With respect to the other assignments of error, this court has already repeatedly held that when there is evidence of record reasonably supporting the finding of fact made by the Public Service Commission in its decision, this court will not interfere with and alter the same. (Javellana vs. La Paz Ice Plant and Cold Storage Co., 35 Off. Gaz., 1756; Aleosan Transportation Co. vs. Public Service Commission, 35 Off. Gaz., 2080; Ampil vs. Public Service Commission, 59 Phil., 556; Manila Electric Company vs. Balagtas, 58 Phil., 429; Calabia vs. Orlanes & Banaag Transportation Co., 55 Phil., 659; San Miguel Brewery vs. Lapid, 53 Phil., 539; Philippine Shipowners' Association vs. Public Utility Commission, 51 Phil., 957; Philippine Shipowners' Association vs. Public Utility Commissioner and Board of appeal, 43 Phil., 328; Gilles vs. Halili and Public Service Commission, 38 Off. Gaz., 1988; G.R. No. 45398; Bulacan Bus Company vs. Enriquez, G.R. Nos. 46085 and 46086, promulgated on November 4, 1938.)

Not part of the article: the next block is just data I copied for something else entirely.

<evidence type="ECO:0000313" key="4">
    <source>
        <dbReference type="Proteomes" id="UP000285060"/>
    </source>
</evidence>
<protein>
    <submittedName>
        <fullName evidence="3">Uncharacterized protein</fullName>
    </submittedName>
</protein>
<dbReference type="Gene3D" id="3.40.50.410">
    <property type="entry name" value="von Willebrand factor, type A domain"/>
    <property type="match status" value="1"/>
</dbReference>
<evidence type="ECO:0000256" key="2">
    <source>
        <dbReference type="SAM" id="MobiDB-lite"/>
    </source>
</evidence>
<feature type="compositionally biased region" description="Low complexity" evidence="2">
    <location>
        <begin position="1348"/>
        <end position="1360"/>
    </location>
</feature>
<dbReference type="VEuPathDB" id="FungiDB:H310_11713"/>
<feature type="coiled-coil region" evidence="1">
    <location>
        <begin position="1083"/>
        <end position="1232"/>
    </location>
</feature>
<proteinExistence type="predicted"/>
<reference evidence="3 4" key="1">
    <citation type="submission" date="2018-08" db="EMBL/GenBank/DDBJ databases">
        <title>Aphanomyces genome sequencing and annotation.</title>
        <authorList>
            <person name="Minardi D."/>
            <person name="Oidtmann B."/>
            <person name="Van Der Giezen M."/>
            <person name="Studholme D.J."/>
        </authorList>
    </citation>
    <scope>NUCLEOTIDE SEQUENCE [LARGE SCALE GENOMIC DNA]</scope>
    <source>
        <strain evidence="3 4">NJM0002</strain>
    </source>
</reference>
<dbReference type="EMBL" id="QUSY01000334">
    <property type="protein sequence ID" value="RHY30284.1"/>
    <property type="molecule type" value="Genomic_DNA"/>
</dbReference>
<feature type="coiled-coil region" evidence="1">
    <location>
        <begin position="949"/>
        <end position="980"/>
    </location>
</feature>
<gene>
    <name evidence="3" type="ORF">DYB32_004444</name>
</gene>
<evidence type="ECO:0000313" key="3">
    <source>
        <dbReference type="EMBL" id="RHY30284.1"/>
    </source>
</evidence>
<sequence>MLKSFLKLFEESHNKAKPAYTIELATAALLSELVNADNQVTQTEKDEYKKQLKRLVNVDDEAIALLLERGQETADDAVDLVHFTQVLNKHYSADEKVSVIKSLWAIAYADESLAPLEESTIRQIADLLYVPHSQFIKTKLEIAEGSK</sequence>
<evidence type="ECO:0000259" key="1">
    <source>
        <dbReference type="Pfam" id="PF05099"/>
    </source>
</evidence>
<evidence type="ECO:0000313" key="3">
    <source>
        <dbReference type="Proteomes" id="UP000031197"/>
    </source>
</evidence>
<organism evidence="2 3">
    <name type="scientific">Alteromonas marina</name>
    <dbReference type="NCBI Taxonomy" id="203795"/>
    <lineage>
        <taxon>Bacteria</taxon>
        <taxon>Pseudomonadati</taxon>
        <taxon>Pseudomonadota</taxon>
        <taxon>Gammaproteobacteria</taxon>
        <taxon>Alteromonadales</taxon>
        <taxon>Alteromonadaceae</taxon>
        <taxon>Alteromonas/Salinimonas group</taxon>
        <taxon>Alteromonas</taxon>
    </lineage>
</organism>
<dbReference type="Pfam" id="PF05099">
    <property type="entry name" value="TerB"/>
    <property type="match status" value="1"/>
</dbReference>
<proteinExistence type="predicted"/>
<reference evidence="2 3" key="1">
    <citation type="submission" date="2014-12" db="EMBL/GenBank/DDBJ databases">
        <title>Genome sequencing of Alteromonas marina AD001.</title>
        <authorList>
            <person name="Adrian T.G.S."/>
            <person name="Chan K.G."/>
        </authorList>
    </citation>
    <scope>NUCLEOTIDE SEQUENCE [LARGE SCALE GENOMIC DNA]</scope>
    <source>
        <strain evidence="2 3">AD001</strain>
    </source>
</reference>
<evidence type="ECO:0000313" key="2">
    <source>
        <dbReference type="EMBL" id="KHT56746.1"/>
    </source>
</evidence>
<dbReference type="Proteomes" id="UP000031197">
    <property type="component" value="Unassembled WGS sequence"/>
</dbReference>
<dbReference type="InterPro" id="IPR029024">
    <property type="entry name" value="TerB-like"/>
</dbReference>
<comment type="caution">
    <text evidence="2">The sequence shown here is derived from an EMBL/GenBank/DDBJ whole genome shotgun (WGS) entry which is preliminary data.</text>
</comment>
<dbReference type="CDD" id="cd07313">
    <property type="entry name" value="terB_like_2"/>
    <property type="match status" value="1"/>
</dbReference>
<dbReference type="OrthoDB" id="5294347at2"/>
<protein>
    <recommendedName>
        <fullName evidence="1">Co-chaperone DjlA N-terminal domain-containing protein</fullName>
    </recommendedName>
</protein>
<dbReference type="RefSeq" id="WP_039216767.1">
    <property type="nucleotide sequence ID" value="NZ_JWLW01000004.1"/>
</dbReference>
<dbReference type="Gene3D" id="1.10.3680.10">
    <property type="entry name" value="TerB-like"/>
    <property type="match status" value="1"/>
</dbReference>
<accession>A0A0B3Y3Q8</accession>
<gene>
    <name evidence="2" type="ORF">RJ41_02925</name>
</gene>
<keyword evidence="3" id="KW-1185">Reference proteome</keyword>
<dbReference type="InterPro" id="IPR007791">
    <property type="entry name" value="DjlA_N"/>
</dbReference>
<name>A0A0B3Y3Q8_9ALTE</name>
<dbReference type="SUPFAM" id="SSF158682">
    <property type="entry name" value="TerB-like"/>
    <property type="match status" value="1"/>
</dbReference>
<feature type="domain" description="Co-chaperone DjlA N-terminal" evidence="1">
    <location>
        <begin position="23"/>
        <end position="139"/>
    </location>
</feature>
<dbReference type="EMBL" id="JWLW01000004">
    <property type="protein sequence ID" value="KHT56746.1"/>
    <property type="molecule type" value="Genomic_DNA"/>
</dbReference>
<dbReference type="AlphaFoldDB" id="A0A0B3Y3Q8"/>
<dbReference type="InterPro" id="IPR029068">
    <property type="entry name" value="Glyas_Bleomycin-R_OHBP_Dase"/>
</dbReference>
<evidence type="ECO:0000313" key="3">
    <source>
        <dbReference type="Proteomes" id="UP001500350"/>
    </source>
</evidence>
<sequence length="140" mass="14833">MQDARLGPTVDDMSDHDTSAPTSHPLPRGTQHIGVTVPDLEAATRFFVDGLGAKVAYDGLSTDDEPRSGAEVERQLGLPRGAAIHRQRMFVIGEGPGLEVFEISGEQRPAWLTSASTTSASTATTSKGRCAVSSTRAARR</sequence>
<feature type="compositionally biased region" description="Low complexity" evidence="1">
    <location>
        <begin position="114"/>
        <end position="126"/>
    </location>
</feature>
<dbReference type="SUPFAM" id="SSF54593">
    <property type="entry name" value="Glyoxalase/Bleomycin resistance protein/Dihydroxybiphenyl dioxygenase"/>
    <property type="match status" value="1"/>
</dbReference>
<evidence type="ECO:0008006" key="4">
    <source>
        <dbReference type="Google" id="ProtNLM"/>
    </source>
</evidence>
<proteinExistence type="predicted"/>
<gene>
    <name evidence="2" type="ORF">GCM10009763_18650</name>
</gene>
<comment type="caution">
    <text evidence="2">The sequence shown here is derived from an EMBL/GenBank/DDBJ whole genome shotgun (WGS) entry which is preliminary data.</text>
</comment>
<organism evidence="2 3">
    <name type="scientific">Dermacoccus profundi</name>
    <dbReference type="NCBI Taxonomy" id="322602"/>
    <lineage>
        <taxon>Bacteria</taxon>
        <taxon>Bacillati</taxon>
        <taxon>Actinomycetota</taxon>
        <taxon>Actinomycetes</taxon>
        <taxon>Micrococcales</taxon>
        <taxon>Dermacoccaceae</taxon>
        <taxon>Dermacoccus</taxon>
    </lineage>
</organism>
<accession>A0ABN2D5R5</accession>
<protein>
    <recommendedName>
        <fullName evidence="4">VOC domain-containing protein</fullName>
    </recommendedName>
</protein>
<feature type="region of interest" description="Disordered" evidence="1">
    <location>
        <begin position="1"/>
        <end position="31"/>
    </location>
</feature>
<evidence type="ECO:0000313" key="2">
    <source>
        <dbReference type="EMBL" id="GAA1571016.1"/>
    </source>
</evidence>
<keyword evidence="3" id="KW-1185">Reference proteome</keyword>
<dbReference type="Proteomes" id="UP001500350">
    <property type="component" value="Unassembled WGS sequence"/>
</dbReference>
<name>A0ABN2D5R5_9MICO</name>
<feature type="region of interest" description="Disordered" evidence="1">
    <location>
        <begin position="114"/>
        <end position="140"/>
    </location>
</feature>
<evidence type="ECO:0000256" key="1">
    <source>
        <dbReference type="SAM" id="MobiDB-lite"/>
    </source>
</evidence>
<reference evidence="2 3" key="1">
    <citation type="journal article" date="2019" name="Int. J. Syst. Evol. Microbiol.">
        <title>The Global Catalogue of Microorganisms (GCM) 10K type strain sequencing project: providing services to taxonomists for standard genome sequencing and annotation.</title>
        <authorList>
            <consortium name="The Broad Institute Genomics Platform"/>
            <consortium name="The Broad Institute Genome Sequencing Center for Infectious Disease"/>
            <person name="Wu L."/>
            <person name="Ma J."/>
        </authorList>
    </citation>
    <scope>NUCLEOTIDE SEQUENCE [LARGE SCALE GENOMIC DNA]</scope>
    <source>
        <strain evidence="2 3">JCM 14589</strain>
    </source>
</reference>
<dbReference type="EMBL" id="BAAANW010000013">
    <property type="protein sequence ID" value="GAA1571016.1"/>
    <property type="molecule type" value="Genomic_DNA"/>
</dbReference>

In view of the foregoing considerations, we are of the opinion and so hold that an agreement, entered into by the operator of a public land transportation service with a rival in the same business, whereby the former binds himself not to apply for the lifting of the restrictions imposed on his certificates of public need and convenience, is illegal and void, because it constitutes a waiver against public interest of a right granted by law, and does not bind the Public Service Commission.
Wherefore, finding no error in the appealed decision, the same is affirmed in all respects, with the costs to the appellant. So ordered.
Avanceña, C.J., Imperial, Diaz, Laurel and Concepcion, JJ., concur.